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The workspace of the future is in Elon Musk’s lab. Using a variety of virtual reality and gesture-sensing tools, Musk has set up a system that allows himself and his engineers to design and manipulate models of rocket parts using just their hands. He's compared it to the Iron Man laboratory, and in many ways, it looks like just that.

But you won't need the technological expertise of Tony Stark in order to make one: Musk employs a Leap Motion Controller, an Oculus Rift, and a projector — among other common tools — in order to make the setup work. Not all of those are necessarily being used at once though. Musk says that he began with the Leap Motion, and then expanded to more advanced setups, such as one that involved projecting 3D mockups onto a translucent pane of glass.

While Musk admits that it's partially just "a fun way to interact with a complex model," he thinks that this new setup could mean far more than that. "I believe we're on the verge of a major breakthrough in design and manufacturing." Musk demonstrates how using the Leap he can fully move and rotate the model by just swiping, opening, and closing his hands.

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Pew Research Center recently conducted a survey with 792 web users, and found that the urge for privacy is more common than it seems. A full 86 percent of respondents had covered their digital tracks in some way, whether it was with encryption software or simply by using a browser's incognito mode, although only 14 percent went as far as using Tor or VPN proxy servers to cover their tracks. More telling, a full 68 percent of responders said current laws were not doing a good enough job protecting privacy online, suggesting a growing base for new legislation. As one study author told The New York Times, "it's not just a small coterie of hackers. Almost everyone has taken some action to avoid surveillance."

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Seinquest2000 is a 13 minute multimedia presentation which seeks to answer some of the pressing questions raised by the Seinfeld2000 Twitter account. If, like many, you've spent the past 15 years missing Jary, Garge, Elane, and Kragdar, SeinQuest2000 is the best thing you'll see all day.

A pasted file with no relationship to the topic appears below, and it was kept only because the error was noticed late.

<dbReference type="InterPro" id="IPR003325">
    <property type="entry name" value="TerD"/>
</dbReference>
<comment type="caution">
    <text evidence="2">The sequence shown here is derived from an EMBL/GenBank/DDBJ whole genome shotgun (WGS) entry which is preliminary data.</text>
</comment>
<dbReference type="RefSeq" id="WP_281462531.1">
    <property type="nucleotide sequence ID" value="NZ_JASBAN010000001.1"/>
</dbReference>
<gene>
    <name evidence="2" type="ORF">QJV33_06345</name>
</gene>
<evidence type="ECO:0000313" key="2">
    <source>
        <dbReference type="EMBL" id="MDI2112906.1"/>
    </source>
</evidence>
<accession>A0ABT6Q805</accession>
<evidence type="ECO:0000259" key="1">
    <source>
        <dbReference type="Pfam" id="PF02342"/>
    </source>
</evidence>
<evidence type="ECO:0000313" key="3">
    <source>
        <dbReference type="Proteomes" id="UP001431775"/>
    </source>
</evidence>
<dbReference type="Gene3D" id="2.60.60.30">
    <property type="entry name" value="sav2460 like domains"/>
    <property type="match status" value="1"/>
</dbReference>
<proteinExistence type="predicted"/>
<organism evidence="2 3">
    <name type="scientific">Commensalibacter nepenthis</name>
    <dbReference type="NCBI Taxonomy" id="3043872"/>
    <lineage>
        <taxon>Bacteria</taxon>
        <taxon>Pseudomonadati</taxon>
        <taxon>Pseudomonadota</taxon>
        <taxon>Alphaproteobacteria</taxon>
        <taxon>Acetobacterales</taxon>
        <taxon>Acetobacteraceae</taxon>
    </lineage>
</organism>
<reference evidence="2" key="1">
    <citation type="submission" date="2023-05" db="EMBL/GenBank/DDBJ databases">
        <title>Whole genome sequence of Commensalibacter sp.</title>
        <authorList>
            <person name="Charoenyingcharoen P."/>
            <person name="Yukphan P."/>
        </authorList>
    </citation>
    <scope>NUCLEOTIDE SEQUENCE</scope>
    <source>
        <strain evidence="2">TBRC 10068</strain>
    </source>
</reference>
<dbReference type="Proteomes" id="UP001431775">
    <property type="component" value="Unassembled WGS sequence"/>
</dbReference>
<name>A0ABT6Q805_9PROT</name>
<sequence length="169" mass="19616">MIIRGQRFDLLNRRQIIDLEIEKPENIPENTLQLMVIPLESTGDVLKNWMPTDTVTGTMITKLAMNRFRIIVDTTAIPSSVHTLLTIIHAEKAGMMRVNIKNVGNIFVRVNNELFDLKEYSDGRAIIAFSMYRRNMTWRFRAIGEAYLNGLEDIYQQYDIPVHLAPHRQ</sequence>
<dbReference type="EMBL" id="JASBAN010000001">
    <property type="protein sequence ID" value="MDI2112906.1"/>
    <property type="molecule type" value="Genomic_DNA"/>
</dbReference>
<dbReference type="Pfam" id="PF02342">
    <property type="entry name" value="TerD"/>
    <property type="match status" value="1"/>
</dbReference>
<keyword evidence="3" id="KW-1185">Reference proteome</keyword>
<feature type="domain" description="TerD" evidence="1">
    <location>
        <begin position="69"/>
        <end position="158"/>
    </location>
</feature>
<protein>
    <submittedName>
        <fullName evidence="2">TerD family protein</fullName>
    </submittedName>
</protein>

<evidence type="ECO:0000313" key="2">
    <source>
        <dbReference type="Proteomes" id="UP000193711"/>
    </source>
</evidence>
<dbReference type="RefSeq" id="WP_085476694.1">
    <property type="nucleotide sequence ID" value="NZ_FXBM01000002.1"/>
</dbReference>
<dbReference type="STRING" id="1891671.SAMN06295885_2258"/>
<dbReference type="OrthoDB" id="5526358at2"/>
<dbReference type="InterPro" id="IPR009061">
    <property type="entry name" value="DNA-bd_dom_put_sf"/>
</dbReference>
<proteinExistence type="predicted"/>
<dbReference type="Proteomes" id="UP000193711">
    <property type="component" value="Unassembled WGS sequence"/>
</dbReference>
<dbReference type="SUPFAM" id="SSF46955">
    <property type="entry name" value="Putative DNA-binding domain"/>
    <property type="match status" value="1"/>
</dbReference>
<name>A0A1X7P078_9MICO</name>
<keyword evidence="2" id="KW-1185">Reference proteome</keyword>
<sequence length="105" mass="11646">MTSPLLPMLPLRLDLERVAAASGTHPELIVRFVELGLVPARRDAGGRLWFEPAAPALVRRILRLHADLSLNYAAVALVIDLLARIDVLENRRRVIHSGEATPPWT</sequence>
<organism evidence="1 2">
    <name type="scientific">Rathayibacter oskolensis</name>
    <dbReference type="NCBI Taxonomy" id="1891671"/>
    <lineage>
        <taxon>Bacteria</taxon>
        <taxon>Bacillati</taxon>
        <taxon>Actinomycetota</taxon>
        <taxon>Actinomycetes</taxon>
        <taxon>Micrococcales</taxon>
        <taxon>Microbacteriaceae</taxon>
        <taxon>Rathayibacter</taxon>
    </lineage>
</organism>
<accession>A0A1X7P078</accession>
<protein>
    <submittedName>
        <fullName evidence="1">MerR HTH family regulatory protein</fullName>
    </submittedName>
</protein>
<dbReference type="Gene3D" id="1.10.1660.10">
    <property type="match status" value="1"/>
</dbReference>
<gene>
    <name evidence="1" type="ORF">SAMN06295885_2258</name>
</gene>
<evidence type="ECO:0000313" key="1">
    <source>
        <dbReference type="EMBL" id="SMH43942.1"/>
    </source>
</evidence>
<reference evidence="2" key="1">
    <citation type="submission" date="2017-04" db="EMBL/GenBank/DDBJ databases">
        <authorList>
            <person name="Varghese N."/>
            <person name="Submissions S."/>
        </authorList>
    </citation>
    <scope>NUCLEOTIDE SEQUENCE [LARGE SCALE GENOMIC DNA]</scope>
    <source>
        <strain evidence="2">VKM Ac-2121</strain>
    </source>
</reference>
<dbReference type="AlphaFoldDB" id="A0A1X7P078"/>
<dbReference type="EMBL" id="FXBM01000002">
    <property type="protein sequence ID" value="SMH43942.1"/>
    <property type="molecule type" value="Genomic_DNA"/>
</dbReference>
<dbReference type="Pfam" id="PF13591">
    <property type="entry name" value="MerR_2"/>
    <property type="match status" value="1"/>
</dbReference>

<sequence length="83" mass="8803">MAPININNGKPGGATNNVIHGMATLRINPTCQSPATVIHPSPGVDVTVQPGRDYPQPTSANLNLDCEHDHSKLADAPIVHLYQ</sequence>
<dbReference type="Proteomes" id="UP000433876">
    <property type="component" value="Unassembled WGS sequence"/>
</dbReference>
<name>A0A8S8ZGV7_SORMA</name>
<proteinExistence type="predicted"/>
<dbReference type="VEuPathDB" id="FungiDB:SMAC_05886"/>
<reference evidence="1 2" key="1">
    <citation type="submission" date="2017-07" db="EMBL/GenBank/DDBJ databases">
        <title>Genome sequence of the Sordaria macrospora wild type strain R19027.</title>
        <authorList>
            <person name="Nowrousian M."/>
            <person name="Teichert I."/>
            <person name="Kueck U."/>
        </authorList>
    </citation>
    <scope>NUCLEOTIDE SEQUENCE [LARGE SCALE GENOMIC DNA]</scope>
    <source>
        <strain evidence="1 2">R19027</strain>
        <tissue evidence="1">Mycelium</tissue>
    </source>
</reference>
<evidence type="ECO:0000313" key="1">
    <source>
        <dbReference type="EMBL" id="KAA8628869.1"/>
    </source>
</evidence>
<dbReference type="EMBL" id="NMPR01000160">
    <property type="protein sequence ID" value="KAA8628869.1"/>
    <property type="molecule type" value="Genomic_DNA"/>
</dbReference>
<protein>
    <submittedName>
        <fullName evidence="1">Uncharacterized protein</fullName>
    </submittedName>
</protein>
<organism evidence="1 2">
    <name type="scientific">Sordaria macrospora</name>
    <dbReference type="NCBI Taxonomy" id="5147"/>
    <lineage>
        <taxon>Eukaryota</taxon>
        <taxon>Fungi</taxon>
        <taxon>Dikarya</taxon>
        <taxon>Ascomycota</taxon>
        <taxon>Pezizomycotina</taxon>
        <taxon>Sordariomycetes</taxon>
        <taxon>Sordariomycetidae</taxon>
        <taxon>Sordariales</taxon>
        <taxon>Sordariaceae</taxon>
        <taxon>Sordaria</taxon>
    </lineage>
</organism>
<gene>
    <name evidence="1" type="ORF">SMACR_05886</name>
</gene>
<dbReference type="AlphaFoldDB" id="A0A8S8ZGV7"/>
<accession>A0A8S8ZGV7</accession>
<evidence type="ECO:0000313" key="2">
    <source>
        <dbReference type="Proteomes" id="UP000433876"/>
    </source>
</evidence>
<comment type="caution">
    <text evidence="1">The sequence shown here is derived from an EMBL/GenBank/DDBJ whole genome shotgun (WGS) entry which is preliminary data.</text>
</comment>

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For most, a life on Bitcoin is a short experiment. For some of Pensacola, Florida's homeless, though, the currency has become a lifeline, making up the gap that low-paying or intermittent jobs and public assistance can't fill. Wired profiles the men and women who have developed an alternative virtual economy, raising charity money through Bitcoin and making small amounts of money through Mechanical Turk-like jobs that pay in Bitcoin rather than requiring a bank account. Though Bitcoin still isn't widely accepted, services like Gyft can turn the currency into gift cards for food or other necessities, and mobile phones and computers are affordable even for some people who can't make a monthly rent payment. Jesse Angle, who earns money by completing simple online tasks for Bitcoin, says the system is less risky and embarrassing than panhandling. He and his friends, he says, are "kind of the homeless geeks."

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When Urban Compass debuted to the public in May of this year, it had its fair share of doubters. The company was trying to reinvent the process of searching for an apartment in New York, a notoriously expensive, difficult, and fraud-filled endeavor. Four months later the company is approaching profitability, raising another $20 million in venture capital, and plotting its expansion into new cities like San Francisco, Boston, and Chicago